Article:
The NEPmen (Russian: Нэпманы, Nepmani) were businesspeople in the young Soviet Union who took advantage of the opportunities for private trade and small-scale manufacturing provided under the New Economic Policy (NEP, 1921-1928). The NEP represented a response to revolts against meager rations in the USSR during the early 1920s under Lenin's policy of War Communism. Vladimir Lenin responded by instituting the NEP, which encouraged private buying and selling, even to, as one official (Bukharin) put it, "enrich yourselves".
These entrepreneurial activities, and their very existence, were an affront to the Communist Party and to its goal of building socialism. Yet so long as state commercial and cooperative institutions proved incapable of meeting the demand for goods and services, the Soviet system tolerated NEPmen. As they gained a greater standard of living compared to their poor, working class counterparts, NEPmen became reviled, and stereotyped as greedy.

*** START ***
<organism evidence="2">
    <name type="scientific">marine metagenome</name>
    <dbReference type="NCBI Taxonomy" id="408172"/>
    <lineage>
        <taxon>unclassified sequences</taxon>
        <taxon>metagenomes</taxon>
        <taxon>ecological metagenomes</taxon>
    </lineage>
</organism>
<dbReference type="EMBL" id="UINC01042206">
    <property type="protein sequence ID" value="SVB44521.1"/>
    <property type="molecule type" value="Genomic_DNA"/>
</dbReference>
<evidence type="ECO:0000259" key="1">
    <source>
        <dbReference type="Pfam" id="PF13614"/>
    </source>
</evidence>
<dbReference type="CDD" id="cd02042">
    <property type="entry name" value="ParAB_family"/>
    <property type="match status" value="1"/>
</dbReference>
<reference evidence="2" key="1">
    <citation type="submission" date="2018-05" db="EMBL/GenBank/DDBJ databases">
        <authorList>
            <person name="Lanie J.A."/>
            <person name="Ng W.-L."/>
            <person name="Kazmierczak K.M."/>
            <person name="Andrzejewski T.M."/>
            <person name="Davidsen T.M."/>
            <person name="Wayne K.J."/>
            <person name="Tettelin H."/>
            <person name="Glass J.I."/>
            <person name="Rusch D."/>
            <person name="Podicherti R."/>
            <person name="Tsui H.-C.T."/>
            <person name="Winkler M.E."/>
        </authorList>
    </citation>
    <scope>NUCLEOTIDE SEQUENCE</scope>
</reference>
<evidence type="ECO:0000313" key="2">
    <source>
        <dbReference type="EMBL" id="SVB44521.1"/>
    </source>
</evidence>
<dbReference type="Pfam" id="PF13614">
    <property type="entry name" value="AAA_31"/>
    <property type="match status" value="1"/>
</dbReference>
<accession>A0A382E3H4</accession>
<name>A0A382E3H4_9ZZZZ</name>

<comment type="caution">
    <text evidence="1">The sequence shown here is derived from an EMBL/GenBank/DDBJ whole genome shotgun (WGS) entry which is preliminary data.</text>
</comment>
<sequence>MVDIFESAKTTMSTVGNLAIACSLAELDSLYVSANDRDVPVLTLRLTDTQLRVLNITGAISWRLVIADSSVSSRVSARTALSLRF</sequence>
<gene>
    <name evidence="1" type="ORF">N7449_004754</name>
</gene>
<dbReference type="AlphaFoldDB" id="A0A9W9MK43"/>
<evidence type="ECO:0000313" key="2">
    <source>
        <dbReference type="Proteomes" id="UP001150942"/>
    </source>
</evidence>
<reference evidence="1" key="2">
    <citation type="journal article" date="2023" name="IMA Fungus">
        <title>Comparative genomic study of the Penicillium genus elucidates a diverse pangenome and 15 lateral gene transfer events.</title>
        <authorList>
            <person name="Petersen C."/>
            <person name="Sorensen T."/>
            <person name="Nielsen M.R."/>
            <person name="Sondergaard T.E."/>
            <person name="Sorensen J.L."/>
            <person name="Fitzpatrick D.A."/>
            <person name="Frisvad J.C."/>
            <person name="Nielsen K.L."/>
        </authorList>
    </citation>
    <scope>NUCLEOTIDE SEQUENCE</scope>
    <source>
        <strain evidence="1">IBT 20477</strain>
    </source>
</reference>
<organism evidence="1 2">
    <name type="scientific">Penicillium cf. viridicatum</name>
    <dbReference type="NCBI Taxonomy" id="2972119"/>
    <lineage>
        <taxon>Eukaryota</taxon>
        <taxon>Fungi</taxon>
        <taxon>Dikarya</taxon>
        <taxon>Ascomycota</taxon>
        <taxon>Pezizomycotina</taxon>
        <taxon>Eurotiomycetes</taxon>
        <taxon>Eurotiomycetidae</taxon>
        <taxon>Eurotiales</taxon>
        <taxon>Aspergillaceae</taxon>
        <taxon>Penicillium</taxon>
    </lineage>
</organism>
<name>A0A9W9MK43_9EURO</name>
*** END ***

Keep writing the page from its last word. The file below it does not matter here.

By the early 1920s NEPmen began to be taxed heavily. In 1925 the administration reduced these restrictions, affording NEPmen greater leeway in conducting commerce. This would not last for long, however. As Joseph Stalin consolidated his power, he moved violently to end the New Economic Policy and to put NEPmen out of business, abolishing private commerce in 1931.
- Hunt, et al., The Making of the West, Bedford/St. Martin's, 2009
- "1924: Nepmen". Seventeen Moments in Soviet History.